Lockdown has given me all manner of positive things, not least of all hope for the future. The world over the last few weeks has changed irrevocably and that can be seen as a positive thing. Our values have changed, we have made do with less, after home educating, teachers will be given the respect they are due, (hopefully). There are things I miss like popping into town for a coffee and seeing my friends, we do that via Zoom at the moment, so it is still happening but in a different way. And therein lies the crux – life will go on just in a different way. We have adapted to new surroundings and situations and that has kept us going for millennia.
Adapting and changing our perspectives are what enables us to keep going onwards in a generally forward motion. And that is what I shall be doing to keep Sew Me Something moving forward. I’m not sure quite in what direction yet but we are taking each day at a time planning and readjusting as we go. We will be hosting workshops again in the future but they may be run in a slightly different way, who knows.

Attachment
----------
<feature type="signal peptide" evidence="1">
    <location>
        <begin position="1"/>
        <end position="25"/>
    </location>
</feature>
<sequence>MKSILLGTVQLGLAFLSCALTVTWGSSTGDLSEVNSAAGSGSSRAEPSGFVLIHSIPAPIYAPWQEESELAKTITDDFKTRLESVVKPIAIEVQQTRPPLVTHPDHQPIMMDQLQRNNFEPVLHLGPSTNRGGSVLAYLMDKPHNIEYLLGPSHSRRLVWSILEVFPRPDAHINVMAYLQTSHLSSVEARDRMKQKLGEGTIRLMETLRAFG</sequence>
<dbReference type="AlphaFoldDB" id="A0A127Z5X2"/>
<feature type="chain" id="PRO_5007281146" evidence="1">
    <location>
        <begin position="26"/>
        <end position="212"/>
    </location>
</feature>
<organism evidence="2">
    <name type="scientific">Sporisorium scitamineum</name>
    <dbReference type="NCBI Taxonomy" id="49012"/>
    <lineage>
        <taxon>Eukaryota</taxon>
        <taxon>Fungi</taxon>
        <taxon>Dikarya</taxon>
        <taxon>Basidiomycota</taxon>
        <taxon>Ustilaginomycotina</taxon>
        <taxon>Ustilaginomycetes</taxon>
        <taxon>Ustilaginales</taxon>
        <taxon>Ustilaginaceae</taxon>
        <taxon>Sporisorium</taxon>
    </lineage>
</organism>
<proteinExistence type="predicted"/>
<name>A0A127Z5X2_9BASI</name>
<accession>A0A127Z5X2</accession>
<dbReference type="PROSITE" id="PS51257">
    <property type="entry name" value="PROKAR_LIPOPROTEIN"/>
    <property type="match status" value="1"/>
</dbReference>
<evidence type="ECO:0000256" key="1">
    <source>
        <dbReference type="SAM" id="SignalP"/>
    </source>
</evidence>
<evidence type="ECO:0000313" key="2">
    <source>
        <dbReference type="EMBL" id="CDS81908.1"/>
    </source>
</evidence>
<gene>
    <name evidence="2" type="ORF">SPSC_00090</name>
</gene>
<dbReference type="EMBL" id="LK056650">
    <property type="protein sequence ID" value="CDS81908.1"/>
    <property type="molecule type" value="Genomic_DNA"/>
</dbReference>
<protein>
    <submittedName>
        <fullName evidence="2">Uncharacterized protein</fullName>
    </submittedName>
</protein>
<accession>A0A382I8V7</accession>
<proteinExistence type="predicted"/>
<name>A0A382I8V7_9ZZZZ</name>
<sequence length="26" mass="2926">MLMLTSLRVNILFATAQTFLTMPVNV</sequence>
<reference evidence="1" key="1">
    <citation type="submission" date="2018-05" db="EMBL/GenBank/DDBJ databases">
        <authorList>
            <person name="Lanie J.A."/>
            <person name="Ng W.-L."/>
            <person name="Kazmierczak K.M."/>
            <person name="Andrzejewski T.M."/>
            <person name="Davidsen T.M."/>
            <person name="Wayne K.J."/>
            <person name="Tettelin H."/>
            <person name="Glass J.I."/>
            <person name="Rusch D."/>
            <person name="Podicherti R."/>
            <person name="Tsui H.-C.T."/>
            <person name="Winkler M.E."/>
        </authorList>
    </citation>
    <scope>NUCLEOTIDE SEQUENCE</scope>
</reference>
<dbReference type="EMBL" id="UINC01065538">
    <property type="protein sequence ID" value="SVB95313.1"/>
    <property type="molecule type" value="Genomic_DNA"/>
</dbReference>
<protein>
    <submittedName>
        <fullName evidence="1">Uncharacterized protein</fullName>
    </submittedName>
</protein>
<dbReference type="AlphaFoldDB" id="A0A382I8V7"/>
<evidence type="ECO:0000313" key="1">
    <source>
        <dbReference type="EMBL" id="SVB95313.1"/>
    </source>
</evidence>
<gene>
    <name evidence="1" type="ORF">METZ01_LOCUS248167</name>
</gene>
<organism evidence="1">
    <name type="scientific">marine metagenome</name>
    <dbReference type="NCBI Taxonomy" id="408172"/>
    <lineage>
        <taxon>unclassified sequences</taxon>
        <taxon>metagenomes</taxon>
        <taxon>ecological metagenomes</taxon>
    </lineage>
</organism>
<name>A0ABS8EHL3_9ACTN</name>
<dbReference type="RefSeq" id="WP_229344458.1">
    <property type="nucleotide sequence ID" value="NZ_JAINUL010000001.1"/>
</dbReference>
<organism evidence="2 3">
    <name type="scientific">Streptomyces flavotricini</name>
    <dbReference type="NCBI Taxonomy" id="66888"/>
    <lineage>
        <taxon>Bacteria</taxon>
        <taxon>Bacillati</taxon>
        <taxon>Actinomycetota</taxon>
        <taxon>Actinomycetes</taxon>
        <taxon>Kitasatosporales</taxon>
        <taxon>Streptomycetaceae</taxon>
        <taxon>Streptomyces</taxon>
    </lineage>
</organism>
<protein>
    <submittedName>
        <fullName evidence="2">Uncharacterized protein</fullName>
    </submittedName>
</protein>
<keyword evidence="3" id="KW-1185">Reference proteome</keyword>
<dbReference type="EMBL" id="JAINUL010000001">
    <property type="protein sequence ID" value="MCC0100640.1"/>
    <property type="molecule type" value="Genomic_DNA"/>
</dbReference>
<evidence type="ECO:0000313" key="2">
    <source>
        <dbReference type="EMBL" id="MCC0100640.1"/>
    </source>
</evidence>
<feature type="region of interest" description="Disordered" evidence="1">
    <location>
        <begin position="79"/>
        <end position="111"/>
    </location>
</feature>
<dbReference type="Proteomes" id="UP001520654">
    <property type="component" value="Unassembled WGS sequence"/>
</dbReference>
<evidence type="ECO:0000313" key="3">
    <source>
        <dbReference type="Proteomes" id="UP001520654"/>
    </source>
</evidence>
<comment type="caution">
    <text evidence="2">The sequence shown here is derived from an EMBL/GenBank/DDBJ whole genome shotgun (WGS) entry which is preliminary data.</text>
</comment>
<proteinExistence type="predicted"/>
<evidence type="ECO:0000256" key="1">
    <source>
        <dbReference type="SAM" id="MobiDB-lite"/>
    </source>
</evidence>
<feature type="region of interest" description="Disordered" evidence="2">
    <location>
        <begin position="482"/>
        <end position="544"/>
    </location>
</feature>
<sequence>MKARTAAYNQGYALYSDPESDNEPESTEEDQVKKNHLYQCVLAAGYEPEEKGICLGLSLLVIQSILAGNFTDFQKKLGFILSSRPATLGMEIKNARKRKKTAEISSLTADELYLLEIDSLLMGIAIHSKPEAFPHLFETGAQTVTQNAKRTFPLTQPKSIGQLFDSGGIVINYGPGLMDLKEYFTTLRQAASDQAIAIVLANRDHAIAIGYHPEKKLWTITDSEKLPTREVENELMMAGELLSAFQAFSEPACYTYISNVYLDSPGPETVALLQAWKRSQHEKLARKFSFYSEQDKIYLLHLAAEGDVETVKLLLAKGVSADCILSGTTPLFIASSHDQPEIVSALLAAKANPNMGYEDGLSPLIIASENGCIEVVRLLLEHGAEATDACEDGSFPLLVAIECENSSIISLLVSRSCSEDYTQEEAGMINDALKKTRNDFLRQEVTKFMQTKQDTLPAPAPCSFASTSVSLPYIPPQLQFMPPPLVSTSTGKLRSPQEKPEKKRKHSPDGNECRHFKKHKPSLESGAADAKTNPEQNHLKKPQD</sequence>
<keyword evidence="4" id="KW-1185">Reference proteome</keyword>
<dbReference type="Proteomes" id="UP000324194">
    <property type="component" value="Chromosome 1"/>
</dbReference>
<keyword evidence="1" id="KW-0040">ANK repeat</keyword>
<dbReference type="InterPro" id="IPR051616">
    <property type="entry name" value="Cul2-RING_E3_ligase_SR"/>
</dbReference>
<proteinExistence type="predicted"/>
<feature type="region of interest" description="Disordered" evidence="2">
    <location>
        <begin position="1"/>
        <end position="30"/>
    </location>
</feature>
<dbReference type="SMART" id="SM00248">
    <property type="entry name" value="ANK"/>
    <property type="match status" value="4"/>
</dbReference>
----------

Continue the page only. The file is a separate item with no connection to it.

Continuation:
As long as we keep putting one foot in front of the other and counting our blessings the journey continues.
Like a lot of lucky people, you may well have received a sewing machine or even an overlocker for Christmas. Or perhaps you might have just treated yourself? But have you got it out of the box yet? And do you know what you’re going to make?
Sometimes it can be a bit daunting with a new bit of kit sitting in front of you and you’re not sure quite what to do with it. So here are 5 things to help:
Make friends with your machine